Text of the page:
Consistently publish high-quality blog posts
Publishing high-quality content on a regular basis will improve your B2B corporate blog’s SEO standing in two ways. First, Google cares more about the quality of content than any other factor in its algorithm. Second, readers are looking for blogs that publish new content on a regular basis, as it indicates that the company is on the cusp of what’s happening in their field. If you can post new content once per week or more on the same days, readers will anticipate your posts. They’ll come to know they can rely on you, which is a great way to start a relationship with a new customer.
Quality is one of those subjective-sounding words but you know a high quality post when you see one. This blog post on branding describes quality in a very clear way.
Utilize call-to-actions strategically and judiciously
Calls to action (CTAs) can go anywhere on a page, but you should always use one at the end of a post. A CTA reminds people that the post they’ve just read directly relates to the service or product they asked Google about. And when customers find your content interesting, they’re likely to think about becoming a customer. A CTA helps this process along, inspiring people to take action and encourages them to do a specific thing you’ve detailed. One note: rather than having an out-of-the-blue CTA to work with your firm, it’s best if the CTA is organically blended into the end of the post. If you look at any posts on the FPS blog, including this one, you’ll see good examples of blended CTAs.
3. Elevate Your Corporate Blog to the Level of Thought Leadership
If you want your blog to stand out, then you must rise from the morass of standard content marketing to the realm of true thought leadership. Give your readers the insights and analysis they really want, not a boring pile of information and a sales pitch.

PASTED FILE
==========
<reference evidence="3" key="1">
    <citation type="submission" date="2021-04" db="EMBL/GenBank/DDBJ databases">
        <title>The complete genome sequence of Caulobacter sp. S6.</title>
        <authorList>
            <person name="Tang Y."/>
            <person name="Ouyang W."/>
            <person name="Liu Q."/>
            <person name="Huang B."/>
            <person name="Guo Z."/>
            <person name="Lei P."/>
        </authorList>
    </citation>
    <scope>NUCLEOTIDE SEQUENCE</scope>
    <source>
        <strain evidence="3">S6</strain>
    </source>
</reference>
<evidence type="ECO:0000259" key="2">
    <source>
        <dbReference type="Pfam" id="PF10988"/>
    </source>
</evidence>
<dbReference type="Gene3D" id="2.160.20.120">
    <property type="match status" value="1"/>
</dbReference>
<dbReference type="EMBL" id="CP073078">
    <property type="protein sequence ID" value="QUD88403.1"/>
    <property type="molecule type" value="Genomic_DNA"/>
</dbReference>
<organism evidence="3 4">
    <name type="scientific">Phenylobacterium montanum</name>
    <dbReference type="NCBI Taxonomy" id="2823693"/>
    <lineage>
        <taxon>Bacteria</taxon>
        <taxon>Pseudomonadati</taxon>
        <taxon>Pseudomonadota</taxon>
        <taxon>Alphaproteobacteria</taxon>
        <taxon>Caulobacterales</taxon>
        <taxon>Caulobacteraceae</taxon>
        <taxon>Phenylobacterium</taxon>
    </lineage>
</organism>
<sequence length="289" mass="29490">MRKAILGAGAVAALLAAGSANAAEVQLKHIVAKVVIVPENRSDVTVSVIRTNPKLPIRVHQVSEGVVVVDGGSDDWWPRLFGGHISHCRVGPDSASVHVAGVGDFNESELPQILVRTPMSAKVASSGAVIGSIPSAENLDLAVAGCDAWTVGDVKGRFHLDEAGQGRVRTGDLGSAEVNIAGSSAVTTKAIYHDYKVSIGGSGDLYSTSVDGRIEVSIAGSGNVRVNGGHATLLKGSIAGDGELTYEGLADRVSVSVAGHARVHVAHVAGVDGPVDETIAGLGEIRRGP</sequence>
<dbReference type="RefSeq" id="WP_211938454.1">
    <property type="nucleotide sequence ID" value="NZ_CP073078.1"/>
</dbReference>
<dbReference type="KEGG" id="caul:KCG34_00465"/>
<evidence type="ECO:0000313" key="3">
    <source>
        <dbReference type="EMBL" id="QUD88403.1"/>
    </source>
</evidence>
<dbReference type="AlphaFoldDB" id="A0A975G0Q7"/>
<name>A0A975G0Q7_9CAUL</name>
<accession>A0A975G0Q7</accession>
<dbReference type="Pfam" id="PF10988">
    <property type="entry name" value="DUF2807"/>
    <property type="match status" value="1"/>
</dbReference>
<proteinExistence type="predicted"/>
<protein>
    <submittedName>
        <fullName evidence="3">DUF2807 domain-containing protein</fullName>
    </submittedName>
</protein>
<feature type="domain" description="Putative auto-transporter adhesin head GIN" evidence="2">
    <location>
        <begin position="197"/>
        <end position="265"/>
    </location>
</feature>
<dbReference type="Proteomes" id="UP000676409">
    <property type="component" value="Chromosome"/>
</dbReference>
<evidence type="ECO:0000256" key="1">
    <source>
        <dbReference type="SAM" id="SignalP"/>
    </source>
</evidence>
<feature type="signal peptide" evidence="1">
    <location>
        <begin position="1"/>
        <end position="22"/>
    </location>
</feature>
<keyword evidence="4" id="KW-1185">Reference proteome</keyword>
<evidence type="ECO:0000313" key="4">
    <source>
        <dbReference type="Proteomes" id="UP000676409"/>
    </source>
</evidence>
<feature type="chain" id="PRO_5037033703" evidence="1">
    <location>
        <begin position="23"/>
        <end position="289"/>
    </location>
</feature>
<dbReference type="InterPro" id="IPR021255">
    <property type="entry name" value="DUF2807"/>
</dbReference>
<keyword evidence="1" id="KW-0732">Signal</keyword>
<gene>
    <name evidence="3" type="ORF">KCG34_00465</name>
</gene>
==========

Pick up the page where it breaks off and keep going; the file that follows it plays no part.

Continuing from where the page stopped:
In my experience, this is how the quality of B2B corporate blog content typically breaks down:
Let me explain: B2B blog content can be viewed on a spectrum. There’s filler content, standard content marketing, and thought leadership content. Filler content is uninspired tripe — essentially, it’s phoning it in. Nobody gets to the end of a filler article. Standard content marketing is much better than filler content in that it’s well-written; however, it doesn’t offer anything truly new to people familar with a subject or industry. Thought leadership content, on the other hand, is both well-written and offers original information or a new perspective.
The distinctions here are important because, when Google believes your post is the absolute best on a topic, it will allow you to rank highly for the keyword targeted in that post. People will also start linking to your post and sharing it on social media. And readers too will see you as an authority, making it more likely they’ll convert to customers.
Putting These Strategies Into Practice
You may know how to do competent technical SEO. It’s the easiest category of SEO in my opinion. But writing thought leadership content is a greater challenge. I say that because writing itself is hard; you’ve got to go beyond explanations into making original statements on a subject, sharing proprietary research, or describing things in unique ways. A well-executed corporate blog contains only valuable, vetted articles that enlighten its audience. Further, it publishes new content multiple times per week. To do that takes more than a talented writer; it takes a process. That’s why many firms choose to let a professional content marketing firm write their corporate blog.